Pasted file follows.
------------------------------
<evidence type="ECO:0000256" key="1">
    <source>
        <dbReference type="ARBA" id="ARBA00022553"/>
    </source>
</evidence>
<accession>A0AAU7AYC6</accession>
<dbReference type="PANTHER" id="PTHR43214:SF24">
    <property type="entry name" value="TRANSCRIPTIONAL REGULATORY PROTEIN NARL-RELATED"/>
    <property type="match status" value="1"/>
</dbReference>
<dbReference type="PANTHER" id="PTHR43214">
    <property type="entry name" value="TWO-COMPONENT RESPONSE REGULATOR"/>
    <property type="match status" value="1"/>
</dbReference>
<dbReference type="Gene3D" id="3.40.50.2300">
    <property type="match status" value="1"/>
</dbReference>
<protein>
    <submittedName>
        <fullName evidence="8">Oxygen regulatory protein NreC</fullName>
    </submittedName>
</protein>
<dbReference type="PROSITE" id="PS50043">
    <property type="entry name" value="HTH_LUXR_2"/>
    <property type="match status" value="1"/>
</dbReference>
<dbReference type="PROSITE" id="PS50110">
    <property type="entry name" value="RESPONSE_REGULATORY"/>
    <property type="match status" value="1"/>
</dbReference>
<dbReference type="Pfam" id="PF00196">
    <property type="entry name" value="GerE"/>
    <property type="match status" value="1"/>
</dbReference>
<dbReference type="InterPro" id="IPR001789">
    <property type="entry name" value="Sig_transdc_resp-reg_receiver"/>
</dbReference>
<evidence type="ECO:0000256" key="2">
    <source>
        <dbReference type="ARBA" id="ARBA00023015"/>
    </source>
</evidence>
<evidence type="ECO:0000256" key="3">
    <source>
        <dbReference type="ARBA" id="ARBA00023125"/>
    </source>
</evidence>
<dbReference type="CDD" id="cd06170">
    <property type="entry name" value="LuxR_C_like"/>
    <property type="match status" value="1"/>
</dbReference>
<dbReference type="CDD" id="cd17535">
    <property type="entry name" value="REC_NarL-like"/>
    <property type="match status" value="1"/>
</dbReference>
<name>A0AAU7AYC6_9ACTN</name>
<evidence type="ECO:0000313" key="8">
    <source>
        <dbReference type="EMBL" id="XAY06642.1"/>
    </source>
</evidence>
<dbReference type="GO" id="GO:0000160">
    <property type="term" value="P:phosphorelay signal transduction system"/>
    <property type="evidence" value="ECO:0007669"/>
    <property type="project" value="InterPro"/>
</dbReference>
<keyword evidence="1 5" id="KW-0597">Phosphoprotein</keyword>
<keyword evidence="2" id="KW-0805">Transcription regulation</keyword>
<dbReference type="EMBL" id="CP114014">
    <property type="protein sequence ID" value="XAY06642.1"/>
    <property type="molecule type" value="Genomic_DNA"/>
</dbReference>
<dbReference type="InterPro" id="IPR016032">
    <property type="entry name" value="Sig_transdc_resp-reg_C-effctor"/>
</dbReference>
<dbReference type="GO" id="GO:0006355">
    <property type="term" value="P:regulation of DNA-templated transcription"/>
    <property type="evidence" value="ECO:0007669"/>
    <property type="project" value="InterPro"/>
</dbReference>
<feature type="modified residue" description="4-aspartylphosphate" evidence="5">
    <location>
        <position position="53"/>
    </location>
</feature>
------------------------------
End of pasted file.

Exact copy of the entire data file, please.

<evidence type="ECO:0000256" key="1">
    <source>
        <dbReference type="ARBA" id="ARBA00022553"/>
    </source>
</evidence>
<accession>A0AAU7AYC6</accession>
<dbReference type="PANTHER" id="PTHR43214:SF24">
    <property type="entry name" value="TRANSCRIPTIONAL REGULATORY PROTEIN NARL-RELATED"/>
    <property type="match status" value="1"/>
</dbReference>
<dbReference type="PANTHER" id="PTHR43214">
    <property type="entry name" value="TWO-COMPONENT RESPONSE REGULATOR"/>
    <property type="match status" value="1"/>
</dbReference>
<dbReference type="Gene3D" id="3.40.50.2300">
    <property type="match status" value="1"/>
</dbReference>
<protein>
    <submittedName>
        <fullName evidence="8">Oxygen regulatory protein NreC</fullName>
    </submittedName>
</protein>
<dbReference type="PROSITE" id="PS50043">
    <property type="entry name" value="HTH_LUXR_2"/>
    <property type="match status" value="1"/>
</dbReference>
<dbReference type="PROSITE" id="PS50110">
    <property type="entry name" value="RESPONSE_REGULATORY"/>
    <property type="match status" value="1"/>
</dbReference>
<dbReference type="Pfam" id="PF00196">
    <property type="entry name" value="GerE"/>
    <property type="match status" value="1"/>
</dbReference>
<dbReference type="InterPro" id="IPR001789">
    <property type="entry name" value="Sig_transdc_resp-reg_receiver"/>
</dbReference>
<evidence type="ECO:0000256" key="2">
    <source>
        <dbReference type="ARBA" id="ARBA00023015"/>
    </source>
</evidence>
<evidence type="ECO:0000256" key="3">
    <source>
        <dbReference type="ARBA" id="ARBA00023125"/>
    </source>
</evidence>
<dbReference type="CDD" id="cd06170">
    <property type="entry name" value="LuxR_C_like"/>
    <property type="match status" value="1"/>
</dbReference>
<dbReference type="CDD" id="cd17535">
    <property type="entry name" value="REC_NarL-like"/>
    <property type="match status" value="1"/>
</dbReference>
<name>A0AAU7AYC6_9ACTN</name>
<evidence type="ECO:0000313" key="8">
    <source>
        <dbReference type="EMBL" id="XAY06642.1"/>
    </source>
</evidence>
<dbReference type="GO" id="GO:0000160">
    <property type="term" value="P:phosphorelay signal transduction system"/>
    <property type="evidence" value="ECO:0007669"/>
    <property type="project" value="InterPro"/>
</dbReference>
<keyword evidence="1 5" id="KW-0597">Phosphoprotein</keyword>
<keyword evidence="2" id="KW-0805">Transcription regulation</keyword>
<dbReference type="EMBL" id="CP114014">
    <property type="protein sequence ID" value="XAY06642.1"/>
    <property type="molecule type" value="Genomic_DNA"/>
</dbReference>
<dbReference type="InterPro" id="IPR016032">
    <property type="entry name" value="Sig_transdc_resp-reg_C-effctor"/>
</dbReference>
<dbReference type="GO" id="GO:0006355">
    <property type="term" value="P:regulation of DNA-templated transcription"/>
    <property type="evidence" value="ECO:0007669"/>
    <property type="project" value="InterPro"/>
</dbReference>
<feature type="modified residue" description="4-aspartylphosphate" evidence="5">
    <location>
        <position position="53"/>
    </location>
</feature>